Start School Later Newsletter
Vol 5 Issue 3
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Marching ahead with the latest research, Start School Later's brand new education initiative, and with a powerful new ally!


Arianna Huffington's New Book Highlights School Start Time Issue

Our powerful new ally is The Huffington Post's Co-Founder and Editor-in-Chief Arianna Huffington, whose new book, The Sleep Revolution: Transforming Your Life, One Night at a Time, urges action to start school later! We are so pleased that this advocate for sleep heath is joining the chorus for school hours that give students a chance to get healthy sleep.

A Day at The Huffington Post

"Amazing day yesterday at the Huffington Post headquarters in New York, making Start School Later videos for distribution via HuffPost Rise and filming Arianna Huffington for Sleep 101" - Start School Later Executive Director and Co-Founder Terra Ziporyn Snider, March 18, 2016


Sleep Deprivation Nation: Spring Forward

A recent study of college students suggested that the spring-forward process really is more disruptive to the sleep-wake cycle than falling back. One chronobiologist even  "...believes that our sleep clock might not ever adjust to our self-imposed DST shifts."


Sleep 101: Filming, Creating, Educating

Healthy Hours, our education arm, is collaborating with the nation's top sleep researchers to develop and pilot Sleep 101, an interactive, online sleep education program for tomorrow's future decision-makers: incoming college students. This month we filmed portions of the course on the campus of Loyola University in Baltimore, where we interviewed students and Vice President for Academic Affairs Dr. Amy Wolfson, a renowned expert on sleep and school start times and a member of Start School Later's Board of Directors


New Study: Sleep Deprivation Hurts Learning, Even Days Later

"Perhaps the most important finding of the current work is that even students from top schools who regularly sleep 2 to 3 h less than recommended for their age on weekday nights experience significant neurobehavioral deficits when exposed to partial sleep deprivation." conclude researchers in a new study just published in Sleep"Residual effects on sustained attention, speed of processing, and subjective alertness can still be observed even after 2 nights of recovery sleep."

Education Week Writes about Start Times

"We need to change school start times, and in the meantime, it starts in the home. You have to make sleep a priority. Sleep is a pillar of health. It's as important as eating and breathing. Sacrificing it is only to our society's detriment." Lisa J. Meltzer, Associate Professor of Pediatrics at the National Jewish Health in Denver and a member of our Advisory BoardClick here for more news.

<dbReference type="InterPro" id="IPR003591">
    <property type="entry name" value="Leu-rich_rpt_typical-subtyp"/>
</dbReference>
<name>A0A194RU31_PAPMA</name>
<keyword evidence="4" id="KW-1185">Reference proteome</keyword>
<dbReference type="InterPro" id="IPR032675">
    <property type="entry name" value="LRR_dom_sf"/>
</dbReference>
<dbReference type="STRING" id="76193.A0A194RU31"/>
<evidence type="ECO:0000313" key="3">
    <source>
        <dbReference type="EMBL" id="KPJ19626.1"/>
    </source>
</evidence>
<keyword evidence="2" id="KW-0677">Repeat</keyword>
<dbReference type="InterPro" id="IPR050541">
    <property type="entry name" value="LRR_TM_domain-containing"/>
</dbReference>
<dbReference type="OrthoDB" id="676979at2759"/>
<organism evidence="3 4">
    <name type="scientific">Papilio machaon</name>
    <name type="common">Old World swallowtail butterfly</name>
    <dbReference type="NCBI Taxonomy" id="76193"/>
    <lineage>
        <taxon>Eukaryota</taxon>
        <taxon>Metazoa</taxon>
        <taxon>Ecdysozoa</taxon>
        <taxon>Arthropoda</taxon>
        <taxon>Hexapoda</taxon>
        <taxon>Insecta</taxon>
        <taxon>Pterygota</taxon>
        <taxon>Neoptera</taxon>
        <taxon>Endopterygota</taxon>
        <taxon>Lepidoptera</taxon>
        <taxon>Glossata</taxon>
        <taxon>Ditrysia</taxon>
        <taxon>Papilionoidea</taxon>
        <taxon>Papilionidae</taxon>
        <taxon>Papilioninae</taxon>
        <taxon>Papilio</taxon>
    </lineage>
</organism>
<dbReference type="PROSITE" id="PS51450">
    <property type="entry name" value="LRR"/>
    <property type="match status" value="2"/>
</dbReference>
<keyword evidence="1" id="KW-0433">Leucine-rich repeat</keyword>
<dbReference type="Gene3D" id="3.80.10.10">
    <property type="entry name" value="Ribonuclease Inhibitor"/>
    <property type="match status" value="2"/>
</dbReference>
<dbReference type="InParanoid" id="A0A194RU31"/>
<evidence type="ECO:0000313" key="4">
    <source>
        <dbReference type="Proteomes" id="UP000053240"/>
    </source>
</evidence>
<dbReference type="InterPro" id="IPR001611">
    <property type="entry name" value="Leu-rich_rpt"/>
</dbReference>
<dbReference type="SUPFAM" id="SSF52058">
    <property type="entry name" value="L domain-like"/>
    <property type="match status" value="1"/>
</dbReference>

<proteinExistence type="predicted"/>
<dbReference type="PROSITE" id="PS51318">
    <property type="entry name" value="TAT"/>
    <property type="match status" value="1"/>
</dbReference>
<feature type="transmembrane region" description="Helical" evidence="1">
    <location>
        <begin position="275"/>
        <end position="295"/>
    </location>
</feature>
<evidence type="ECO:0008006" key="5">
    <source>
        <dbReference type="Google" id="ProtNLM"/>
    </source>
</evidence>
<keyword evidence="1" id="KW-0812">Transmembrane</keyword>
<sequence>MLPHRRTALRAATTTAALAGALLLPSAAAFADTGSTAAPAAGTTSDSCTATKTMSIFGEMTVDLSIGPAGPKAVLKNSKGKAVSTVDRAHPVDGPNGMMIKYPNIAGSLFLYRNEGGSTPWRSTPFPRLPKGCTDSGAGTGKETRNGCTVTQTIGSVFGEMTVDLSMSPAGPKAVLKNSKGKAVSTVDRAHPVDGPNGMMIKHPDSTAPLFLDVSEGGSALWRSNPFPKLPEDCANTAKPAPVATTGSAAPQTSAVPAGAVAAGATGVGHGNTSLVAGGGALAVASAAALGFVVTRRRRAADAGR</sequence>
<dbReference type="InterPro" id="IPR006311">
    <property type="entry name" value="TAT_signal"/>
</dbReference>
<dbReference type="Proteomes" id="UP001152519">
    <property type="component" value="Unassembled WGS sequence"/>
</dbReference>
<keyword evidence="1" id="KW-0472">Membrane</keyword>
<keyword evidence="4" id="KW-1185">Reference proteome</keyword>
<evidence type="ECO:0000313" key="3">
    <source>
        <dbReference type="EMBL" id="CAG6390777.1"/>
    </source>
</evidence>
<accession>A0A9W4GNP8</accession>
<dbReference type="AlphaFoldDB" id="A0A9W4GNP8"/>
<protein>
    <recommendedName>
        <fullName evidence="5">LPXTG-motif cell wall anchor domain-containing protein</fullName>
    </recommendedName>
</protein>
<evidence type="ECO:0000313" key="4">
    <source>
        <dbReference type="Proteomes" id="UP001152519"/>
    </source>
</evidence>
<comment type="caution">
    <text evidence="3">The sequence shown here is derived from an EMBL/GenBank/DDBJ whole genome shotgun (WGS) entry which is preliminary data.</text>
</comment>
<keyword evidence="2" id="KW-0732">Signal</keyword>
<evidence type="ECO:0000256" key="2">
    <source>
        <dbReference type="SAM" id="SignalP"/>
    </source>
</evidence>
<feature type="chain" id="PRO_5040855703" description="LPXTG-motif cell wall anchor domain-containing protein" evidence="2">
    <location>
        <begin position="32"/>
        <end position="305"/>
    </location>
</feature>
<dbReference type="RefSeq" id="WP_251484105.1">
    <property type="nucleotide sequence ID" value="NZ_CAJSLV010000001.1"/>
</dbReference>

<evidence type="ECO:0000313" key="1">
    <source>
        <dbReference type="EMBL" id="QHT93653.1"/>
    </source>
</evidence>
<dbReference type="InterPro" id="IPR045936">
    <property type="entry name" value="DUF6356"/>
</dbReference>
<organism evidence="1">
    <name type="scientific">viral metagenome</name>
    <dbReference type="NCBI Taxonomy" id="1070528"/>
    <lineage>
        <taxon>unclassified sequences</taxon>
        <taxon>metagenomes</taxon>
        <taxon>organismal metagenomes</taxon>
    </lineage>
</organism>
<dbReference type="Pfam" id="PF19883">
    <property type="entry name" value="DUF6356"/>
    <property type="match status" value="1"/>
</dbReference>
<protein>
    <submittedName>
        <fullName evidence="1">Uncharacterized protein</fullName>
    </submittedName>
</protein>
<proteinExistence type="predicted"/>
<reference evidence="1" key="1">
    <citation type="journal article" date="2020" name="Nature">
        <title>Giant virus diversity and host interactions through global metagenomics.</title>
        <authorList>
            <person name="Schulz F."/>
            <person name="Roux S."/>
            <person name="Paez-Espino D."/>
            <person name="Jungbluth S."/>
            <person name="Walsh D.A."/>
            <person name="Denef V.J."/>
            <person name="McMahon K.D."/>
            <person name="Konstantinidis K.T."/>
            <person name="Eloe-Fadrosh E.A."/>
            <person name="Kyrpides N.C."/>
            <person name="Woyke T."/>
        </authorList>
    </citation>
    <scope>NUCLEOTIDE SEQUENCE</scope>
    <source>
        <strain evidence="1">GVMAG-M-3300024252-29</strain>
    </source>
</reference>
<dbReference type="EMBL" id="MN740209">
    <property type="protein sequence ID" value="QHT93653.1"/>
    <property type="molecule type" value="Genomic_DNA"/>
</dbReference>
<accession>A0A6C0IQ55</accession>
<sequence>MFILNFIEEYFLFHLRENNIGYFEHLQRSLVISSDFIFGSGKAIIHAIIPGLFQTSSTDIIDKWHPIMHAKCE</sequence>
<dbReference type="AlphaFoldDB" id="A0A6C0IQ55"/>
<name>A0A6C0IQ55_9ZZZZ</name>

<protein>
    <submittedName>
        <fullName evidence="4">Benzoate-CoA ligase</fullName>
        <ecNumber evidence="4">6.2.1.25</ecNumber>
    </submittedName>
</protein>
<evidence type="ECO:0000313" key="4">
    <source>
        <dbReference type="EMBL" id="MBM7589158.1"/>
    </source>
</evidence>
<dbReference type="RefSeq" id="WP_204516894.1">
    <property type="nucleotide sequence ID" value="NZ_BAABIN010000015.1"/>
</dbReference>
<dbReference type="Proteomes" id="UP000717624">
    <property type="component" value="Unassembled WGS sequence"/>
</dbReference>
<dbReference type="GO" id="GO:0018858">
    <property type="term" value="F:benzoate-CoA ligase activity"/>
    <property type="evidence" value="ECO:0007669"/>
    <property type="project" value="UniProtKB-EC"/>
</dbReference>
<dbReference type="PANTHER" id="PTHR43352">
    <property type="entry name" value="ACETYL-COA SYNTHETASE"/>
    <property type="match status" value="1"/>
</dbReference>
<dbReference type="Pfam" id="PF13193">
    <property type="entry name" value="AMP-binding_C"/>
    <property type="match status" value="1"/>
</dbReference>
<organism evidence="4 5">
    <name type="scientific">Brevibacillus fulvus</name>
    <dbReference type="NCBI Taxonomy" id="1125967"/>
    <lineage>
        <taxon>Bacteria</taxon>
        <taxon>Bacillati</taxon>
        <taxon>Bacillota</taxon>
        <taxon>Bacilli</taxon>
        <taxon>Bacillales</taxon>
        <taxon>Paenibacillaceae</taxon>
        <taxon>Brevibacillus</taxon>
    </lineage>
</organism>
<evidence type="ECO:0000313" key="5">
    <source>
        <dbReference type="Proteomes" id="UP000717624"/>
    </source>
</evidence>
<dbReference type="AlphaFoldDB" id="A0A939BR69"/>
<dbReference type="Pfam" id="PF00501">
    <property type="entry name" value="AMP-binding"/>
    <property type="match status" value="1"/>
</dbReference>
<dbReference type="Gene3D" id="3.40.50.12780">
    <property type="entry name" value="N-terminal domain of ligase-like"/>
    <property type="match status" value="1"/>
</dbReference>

Petition: New Goal 15,000 Signatures

Our national petition aims to promote legislation to prevent public schools from starting before 8 a.m. Sign here and share to help spread the word!

Joining the "8:30 Club" 

Quote of the month, regarding Nauset High School in Cape Cod, MA, which decided in 2012 to push their 7:25 a.m. start time back to 8:35 a.m.: "The results were instantaneous. More students showed up to school refreshed. Tardiness fell by 35 percent, and the number of Ds and Fs dropped by half."  Read more.

Pedestrian Safety and Sleep Deprivation

A new report by the Governors Highway Safety Association shows that an estimated 2,368 pedestrians were killed in the first half of 2015, an increase of 10% over the same time period the prior year. 

There is clear research linking pedestrian accidents to sleep loss, such as this virtual reality crosswalk study of 14 and 15 year olds, where the researchers conclude with three primary considerations - one of which is school start times. 

Legislative Updates

  • In Washington StateSB 6429. a study of student achievement and related outcomes with later start time, recently passed by the state senate and now moving on to the House of Representatives.
  • Maryland HB39/SB224 - Orange Ribbon for Healthy School Hours, a no-cost incentive program to reward districts that have or are working toward appropriate school hours, was passed by the Maryland House of Delegates this week! Interviews with the bill sponsor and summary of support and opposition here. On to the Senate.
  • In MassachusettsS254, authorizing a study of starting times and schedules, has also just passed out of Senate Committee 2016.
For more information on these and other legislative efforts around the country, check out the legislation page on our website. 


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